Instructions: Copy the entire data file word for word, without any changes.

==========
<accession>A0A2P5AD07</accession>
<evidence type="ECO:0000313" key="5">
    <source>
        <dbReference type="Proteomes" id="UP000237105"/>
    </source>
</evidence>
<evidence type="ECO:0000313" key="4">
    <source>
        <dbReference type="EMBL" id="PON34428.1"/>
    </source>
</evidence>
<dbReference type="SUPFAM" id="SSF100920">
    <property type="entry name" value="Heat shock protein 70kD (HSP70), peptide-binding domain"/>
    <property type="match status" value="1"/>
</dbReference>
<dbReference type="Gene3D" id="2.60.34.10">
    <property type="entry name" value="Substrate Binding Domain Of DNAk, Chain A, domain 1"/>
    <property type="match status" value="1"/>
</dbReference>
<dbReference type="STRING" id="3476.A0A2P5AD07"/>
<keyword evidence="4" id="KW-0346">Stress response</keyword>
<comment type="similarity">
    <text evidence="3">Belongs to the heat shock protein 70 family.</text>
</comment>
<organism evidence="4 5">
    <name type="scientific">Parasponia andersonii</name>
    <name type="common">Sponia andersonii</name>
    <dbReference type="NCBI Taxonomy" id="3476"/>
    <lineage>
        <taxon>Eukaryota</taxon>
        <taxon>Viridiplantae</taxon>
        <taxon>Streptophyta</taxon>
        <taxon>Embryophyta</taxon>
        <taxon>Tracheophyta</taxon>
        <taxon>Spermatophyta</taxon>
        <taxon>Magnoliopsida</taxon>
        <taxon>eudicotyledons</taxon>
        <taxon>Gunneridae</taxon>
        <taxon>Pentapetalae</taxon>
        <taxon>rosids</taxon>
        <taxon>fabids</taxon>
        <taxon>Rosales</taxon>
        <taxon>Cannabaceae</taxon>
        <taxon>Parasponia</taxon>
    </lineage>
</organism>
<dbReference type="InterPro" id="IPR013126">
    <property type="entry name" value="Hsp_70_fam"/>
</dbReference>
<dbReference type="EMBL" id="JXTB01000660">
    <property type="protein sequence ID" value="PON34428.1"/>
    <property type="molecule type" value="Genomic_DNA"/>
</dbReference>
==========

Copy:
<accession>A0A2P5AD07</accession>
<evidence type="ECO:0000313" key="5">
    <source>
        <dbReference type="Proteomes" id="UP000237105"/>
    </source>
</evidence>
<evidence type="ECO:0000313" key="4">
    <source>
        <dbReference type="EMBL" id="PON34428.1"/>
    </source>
</evidence>
<dbReference type="SUPFAM" id="SSF100920">
    <property type="entry name" value="Heat shock protein 70kD (HSP70), peptide-binding domain"/>
    <property type="match status" value="1"/>
</dbReference>
<dbReference type="Gene3D" id="2.60.34.10">
    <property type="entry name" value="Substrate Binding Domain Of DNAk, Chain A, domain 1"/>
    <property type="match status" value="1"/>
</dbReference>
<dbReference type="STRING" id="3476.A0A2P5AD07"/>
<keyword evidence="4" id="KW-0346">Stress response</keyword>
<comment type="similarity">
    <text evidence="3">Belongs to the heat shock protein 70 family.</text>
</comment>
<organism evidence="4 5">
    <name type="scientific">Parasponia andersonii</name>
    <name type="common">Sponia andersonii</name>
    <dbReference type="NCBI Taxonomy" id="3476"/>
    <lineage>
        <taxon>Eukaryota</taxon>
        <taxon>Viridiplantae</taxon>
        <taxon>Streptophyta</taxon>
        <taxon>Embryophyta</taxon>
        <taxon>Tracheophyta</taxon>
        <taxon>Spermatophyta</taxon>
        <taxon>Magnoliopsida</taxon>
        <taxon>eudicotyledons</taxon>
        <taxon>Gunneridae</taxon>
        <taxon>Pentapetalae</taxon>
        <taxon>rosids</taxon>
        <taxon>fabids</taxon>
        <taxon>Rosales</taxon>
        <taxon>Cannabaceae</taxon>
        <taxon>Parasponia</taxon>
    </lineage>
</organism>
<dbReference type="InterPro" id="IPR013126">
    <property type="entry name" value="Hsp_70_fam"/>
</dbReference>
<dbReference type="EMBL" id="JXTB01000660">
    <property type="protein sequence ID" value="PON34428.1"/>
    <property type="molecule type" value="Genomic_DNA"/>
</dbReference>